Lord Byron

The Corsair: An Inscription on the Monument of a Newfoundland Dog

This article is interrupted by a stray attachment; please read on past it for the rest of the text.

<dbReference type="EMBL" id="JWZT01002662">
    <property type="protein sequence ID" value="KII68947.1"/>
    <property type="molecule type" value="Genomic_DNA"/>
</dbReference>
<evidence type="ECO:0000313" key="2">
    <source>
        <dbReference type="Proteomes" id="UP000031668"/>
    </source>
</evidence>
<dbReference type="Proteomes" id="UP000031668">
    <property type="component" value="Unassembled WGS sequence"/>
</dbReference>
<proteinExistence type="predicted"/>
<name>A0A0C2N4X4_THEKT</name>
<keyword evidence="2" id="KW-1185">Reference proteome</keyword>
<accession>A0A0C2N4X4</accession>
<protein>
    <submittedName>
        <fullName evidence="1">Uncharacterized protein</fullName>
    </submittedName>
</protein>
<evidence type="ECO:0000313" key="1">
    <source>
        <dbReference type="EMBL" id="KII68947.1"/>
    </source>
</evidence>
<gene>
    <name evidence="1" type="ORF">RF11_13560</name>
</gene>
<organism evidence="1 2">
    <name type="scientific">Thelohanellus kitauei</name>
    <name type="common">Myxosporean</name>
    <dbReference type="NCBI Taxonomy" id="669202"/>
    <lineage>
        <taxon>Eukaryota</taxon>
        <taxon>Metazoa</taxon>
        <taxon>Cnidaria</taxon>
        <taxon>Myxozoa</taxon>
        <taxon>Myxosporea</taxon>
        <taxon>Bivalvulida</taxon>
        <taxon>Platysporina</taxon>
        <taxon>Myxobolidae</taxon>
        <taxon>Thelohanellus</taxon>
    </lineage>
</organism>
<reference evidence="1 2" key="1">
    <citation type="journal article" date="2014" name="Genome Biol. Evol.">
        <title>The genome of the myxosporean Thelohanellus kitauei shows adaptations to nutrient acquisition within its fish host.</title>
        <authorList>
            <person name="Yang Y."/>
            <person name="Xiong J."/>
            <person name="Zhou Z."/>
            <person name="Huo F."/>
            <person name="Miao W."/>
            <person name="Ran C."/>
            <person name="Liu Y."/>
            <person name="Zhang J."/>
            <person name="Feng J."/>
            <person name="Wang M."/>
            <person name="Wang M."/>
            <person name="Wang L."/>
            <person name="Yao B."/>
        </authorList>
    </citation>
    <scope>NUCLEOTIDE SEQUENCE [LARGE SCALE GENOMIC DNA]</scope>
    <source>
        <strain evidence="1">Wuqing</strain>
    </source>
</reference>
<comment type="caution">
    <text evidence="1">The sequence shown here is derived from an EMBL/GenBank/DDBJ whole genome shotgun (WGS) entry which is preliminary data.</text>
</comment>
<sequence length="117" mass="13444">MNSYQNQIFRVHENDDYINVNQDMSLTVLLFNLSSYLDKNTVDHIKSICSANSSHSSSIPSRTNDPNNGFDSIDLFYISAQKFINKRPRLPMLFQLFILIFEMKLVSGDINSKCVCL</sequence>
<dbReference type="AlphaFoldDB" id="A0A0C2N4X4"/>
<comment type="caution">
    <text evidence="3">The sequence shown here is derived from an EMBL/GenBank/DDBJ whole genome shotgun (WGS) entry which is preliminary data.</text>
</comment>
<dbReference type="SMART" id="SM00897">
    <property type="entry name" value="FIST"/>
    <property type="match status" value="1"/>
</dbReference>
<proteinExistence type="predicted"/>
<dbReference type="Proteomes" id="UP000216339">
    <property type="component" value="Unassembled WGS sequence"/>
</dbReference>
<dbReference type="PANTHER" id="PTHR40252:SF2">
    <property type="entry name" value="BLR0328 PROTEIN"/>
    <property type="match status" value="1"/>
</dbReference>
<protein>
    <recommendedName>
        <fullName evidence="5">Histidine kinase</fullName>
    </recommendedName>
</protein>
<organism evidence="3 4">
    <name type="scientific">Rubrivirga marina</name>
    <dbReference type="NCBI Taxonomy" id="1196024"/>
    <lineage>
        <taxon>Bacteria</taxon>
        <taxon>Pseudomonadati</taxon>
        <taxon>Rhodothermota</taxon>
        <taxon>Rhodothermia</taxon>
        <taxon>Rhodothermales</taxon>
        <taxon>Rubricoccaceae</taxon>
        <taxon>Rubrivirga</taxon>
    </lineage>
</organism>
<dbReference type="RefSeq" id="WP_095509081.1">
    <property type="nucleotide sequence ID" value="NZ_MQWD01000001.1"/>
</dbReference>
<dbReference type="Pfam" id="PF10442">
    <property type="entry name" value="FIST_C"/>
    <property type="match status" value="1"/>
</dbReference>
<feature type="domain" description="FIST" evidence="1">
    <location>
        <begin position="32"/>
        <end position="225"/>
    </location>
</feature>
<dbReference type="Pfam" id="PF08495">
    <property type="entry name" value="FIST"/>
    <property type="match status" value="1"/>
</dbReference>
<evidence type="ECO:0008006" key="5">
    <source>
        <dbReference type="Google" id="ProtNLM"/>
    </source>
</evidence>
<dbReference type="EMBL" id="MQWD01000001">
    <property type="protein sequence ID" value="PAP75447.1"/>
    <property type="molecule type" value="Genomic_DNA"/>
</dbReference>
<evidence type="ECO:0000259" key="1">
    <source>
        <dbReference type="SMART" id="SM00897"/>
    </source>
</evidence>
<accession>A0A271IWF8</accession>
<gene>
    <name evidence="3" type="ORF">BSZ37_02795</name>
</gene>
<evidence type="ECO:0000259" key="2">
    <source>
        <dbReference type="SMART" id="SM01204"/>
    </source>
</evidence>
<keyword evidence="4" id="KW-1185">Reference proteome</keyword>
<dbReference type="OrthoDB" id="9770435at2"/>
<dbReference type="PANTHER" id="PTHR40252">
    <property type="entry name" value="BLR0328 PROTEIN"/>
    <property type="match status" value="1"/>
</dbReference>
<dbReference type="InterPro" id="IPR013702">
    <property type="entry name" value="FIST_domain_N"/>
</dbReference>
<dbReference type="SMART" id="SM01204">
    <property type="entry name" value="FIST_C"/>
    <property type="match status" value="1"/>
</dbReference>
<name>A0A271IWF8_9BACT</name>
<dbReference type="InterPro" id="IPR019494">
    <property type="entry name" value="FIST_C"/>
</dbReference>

When some proud Son of Man returns to Earth, Unknown to Glory but upheld by Birth, The sculptor's art exhausts the pomp of woe, And storied urns record who rests below. When all is done, upon the Tomb is seen Not what he was, but what he should have been. But the poor Dog, in life the firmest friend, The first to welcome, foremost to defend, Whose honest heart is still his Masters own, Who labors, fights, lives, breathes for him alone, Unhonour'd falls, unnotic'd all his worth, Deny'd in heaven the Soul he held on earth. While man, vain insect! hopes to be forgiven, And claims himself a sole exclusive heaven. Oh man! thou feeble tenant of an hour, Debas'd by slavery, or corrupt by power, Who knows thee well, must quit thee with disgust, Degraded mass of animated dust! Thy love is lust, thy friendship all a cheat, Thy tongue hypocrisy, thy words deceit, By nature vile, ennobled but by name, Each kindred brute might bid thee blush for shame. Ye! who behold perchance this simple urn, Pass on, it honours none you wish to mourn. To mark a friend's remains these stones arise, I never knew but one — and here he lies.

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